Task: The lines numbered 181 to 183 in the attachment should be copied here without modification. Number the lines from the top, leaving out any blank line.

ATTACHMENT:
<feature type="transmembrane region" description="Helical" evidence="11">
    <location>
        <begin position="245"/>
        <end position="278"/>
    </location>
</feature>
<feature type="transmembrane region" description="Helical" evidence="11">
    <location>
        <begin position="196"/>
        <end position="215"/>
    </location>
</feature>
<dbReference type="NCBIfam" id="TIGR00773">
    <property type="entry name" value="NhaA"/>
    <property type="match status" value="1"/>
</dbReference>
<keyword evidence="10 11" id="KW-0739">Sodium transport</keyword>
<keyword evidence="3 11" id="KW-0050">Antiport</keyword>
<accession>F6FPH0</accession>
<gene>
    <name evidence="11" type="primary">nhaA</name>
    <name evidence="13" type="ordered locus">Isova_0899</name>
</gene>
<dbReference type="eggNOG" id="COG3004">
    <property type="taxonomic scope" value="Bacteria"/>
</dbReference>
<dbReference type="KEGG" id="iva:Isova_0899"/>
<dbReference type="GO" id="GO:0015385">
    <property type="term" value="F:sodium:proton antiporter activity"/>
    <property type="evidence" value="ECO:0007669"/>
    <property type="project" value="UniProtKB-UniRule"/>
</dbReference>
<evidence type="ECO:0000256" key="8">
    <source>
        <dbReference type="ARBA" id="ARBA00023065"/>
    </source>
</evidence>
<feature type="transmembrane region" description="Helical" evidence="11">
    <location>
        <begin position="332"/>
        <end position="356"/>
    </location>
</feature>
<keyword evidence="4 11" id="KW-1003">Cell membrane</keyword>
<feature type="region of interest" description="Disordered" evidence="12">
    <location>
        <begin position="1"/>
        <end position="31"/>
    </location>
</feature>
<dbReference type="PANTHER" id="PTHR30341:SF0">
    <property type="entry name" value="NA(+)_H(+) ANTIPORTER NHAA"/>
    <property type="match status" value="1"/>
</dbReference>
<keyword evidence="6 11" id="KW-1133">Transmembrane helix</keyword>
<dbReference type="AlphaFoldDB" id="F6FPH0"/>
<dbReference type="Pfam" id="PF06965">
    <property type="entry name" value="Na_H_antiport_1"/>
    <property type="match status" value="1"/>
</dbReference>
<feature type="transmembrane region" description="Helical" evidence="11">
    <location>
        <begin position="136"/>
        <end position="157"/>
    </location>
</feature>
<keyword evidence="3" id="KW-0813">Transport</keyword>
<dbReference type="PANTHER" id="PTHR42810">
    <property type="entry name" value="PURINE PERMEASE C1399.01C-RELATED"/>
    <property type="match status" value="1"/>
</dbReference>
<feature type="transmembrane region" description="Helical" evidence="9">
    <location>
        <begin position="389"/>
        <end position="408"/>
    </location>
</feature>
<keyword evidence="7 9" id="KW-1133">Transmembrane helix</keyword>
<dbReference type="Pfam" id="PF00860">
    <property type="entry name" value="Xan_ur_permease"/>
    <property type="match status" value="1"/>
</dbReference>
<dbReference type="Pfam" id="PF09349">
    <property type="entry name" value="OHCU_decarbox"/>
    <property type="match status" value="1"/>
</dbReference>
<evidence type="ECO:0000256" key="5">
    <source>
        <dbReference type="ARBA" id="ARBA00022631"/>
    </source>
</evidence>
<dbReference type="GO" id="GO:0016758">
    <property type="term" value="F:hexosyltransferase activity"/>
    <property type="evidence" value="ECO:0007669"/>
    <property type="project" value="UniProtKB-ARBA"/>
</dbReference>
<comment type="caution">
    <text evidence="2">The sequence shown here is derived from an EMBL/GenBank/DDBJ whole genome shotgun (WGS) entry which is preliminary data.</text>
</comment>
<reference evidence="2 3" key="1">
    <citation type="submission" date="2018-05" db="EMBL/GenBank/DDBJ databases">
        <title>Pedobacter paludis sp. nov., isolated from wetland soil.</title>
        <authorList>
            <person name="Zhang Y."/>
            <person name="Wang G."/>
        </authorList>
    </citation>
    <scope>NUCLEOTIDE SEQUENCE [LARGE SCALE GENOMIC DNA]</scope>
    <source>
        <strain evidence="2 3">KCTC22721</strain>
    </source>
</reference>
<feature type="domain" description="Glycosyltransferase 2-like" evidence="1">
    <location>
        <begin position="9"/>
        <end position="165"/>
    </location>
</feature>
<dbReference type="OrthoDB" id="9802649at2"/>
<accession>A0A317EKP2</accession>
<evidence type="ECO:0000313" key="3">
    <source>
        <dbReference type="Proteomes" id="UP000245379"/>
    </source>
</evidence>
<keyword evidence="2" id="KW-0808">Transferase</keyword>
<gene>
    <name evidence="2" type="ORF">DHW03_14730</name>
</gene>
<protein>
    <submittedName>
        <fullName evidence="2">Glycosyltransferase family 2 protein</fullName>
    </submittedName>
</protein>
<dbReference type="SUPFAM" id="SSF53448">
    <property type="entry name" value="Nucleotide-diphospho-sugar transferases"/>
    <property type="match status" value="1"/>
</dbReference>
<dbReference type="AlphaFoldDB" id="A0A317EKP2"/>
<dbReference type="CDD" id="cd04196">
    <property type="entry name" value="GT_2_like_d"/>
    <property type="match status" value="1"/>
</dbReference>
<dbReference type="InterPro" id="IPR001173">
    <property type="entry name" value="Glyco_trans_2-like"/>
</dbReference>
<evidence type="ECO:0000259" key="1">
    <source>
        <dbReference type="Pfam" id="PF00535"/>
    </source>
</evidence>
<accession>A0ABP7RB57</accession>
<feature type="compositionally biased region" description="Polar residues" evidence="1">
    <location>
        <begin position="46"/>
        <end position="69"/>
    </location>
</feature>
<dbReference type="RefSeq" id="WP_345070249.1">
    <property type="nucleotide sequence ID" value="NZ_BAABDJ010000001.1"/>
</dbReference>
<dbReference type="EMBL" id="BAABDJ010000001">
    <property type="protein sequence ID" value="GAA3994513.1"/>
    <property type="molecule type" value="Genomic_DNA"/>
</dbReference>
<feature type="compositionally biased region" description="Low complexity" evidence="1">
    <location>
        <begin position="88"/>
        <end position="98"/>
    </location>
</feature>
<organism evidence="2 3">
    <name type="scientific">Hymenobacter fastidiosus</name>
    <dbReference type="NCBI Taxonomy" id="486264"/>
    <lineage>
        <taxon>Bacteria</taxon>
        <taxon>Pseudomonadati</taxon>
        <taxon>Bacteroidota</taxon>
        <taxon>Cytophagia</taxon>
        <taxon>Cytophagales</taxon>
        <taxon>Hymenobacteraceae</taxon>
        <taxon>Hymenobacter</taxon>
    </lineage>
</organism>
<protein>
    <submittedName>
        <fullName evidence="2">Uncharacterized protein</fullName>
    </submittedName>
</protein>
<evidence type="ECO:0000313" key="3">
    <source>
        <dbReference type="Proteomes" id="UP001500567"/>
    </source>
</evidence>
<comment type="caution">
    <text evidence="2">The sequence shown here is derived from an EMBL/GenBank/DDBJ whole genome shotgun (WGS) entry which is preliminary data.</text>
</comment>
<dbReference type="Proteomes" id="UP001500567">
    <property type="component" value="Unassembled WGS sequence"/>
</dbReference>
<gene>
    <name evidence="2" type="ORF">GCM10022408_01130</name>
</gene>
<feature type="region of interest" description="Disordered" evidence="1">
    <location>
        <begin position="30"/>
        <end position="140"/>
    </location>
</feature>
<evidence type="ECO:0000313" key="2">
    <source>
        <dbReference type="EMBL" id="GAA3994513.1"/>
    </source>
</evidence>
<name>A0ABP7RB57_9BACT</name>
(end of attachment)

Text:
        <taxon>Hymenobacteraceae</taxon>
        <taxon>Hymenobacter</taxon>
    </lineage>